Shed 1, Corban Estate Arts Centre, Auckland

21/04/2017 - 22/04/2017

Blyth Performing Arts Centre (Iona College), 42 Lucknow Road, Havelock North

01/10/2017 - 01/10/2017


Production Details

Choreographed by Perri Exeter and Joash Fahitua

Presented by Trip The Light Dance Collective

Mixtape consists of six contemporary works choreographed by Perri Exeter and Joash Fahitua, inspired by stories from their culture, experiences, memories and fantasy. Each work takes you on a journey celebrating life, death, humour and relationships.

Accompanied by a diverse and dynamic soundtrack, Mixtape Dance Show provides glimpses of divergent human experiences in the first major production by Trip The Light Dance Collective.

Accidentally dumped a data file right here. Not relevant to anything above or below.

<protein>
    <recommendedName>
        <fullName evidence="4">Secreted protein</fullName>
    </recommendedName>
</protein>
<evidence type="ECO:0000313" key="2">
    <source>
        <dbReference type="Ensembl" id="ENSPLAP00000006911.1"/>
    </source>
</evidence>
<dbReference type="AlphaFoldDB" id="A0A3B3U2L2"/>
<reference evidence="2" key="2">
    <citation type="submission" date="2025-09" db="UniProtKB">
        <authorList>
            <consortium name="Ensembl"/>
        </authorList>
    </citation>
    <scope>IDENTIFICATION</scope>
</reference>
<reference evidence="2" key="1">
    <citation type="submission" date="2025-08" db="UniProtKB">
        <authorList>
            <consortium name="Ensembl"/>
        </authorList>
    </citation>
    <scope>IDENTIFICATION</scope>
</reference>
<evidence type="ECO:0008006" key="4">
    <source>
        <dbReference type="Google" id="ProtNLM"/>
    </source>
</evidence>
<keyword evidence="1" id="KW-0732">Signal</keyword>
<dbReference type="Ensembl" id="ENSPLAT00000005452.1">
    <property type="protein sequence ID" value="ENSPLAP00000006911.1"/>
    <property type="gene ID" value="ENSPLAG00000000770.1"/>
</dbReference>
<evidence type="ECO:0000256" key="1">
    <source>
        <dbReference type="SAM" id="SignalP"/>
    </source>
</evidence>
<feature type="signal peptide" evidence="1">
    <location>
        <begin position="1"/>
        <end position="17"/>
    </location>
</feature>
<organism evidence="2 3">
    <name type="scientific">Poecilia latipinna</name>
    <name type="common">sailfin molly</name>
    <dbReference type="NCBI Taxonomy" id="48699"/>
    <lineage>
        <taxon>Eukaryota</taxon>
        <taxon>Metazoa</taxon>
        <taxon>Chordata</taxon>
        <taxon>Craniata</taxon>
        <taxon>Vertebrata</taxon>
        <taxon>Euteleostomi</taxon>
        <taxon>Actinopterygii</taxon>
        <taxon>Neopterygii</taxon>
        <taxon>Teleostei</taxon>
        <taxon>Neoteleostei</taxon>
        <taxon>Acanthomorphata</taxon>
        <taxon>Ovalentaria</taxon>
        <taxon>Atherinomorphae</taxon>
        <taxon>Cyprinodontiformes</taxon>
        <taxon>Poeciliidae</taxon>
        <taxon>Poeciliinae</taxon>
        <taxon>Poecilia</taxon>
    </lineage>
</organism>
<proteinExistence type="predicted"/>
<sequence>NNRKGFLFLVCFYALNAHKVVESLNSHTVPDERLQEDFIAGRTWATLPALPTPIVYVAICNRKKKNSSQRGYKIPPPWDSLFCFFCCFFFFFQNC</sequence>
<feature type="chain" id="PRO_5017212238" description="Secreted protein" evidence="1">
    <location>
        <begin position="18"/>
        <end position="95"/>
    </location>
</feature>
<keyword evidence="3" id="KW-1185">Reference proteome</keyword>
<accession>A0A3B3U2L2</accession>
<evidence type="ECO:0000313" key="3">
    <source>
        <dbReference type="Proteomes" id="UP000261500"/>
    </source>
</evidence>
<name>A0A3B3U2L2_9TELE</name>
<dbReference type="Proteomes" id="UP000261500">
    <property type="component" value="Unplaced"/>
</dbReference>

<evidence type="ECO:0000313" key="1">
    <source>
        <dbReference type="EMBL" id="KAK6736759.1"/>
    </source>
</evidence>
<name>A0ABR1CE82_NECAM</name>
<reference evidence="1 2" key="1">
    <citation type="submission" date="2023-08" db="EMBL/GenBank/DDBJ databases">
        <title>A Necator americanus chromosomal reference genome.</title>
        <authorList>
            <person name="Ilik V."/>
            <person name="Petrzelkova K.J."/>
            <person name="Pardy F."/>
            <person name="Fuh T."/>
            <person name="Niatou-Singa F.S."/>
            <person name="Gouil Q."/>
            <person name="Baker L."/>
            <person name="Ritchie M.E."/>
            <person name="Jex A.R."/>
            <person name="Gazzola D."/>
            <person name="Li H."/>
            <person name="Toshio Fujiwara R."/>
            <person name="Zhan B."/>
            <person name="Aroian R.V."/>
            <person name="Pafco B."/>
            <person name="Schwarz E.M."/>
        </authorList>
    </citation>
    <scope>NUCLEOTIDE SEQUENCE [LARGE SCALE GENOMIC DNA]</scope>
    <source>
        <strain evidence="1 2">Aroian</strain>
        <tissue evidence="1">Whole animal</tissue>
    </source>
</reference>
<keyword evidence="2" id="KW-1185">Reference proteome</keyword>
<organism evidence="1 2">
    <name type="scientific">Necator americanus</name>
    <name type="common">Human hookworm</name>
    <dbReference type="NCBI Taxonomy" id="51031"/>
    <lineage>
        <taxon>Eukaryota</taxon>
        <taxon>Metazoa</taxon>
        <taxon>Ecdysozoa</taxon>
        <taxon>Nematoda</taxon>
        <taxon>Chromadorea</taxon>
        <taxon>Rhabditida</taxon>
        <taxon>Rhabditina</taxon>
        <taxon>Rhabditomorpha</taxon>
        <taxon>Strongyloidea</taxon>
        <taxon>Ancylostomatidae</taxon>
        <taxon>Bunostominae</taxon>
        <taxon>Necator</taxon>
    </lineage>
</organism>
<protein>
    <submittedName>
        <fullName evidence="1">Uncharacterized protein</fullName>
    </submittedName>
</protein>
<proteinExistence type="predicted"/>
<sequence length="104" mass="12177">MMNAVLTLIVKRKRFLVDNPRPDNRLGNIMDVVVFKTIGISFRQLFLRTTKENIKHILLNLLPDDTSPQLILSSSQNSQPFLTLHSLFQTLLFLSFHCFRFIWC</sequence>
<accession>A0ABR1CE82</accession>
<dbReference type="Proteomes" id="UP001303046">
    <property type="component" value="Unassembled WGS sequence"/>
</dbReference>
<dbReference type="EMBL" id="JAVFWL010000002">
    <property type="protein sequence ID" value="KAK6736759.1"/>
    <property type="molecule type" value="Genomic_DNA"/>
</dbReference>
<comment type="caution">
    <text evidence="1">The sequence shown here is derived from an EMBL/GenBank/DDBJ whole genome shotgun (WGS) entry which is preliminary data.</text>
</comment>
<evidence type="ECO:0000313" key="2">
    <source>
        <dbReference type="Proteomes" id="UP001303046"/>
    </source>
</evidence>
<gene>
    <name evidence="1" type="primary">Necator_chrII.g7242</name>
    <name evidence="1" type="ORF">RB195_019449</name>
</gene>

Unitec dance graduate Perri Exeter has created work for the Tempo Dance Festival and Joash Fahitua is one of New Zealand’s leading krump (street movement) dancers who has performed worldwide with Black Grace Dance Company.


21-22 April at Corban Estate Arts Centre, Auckland, 7.30pm

1st October at The Blyth Performing Arts Centre (Iona College), 7.30pm

Adult:  $37
Concession:  $32
Family of Four (Each):  $32

Georgia Elson
Sione Fataua
Perri Exeter
Zaviar Baker
Renee Richards
Phoenix Puleanga
Jesse Eliot
Elijah Kennar
Grace Pritchard
Petmal Lam
Leighton Rangi
Joash Fahitua
Caitie Thompson
Georgia Elson
Brylee Mills

Dance , Contemporary dance ,

1 hour

Grace and prowess stand out

Review by Kim Buckley 02nd Oct 2017

Perri Exeter and Joash Fahitua have created a programme that presents their choreographic skills in a diverse manner. Reflective of the communities in which they live and breathe, the five short pieces give us significant moments of physical power, emotional diversity, spiritual consideration.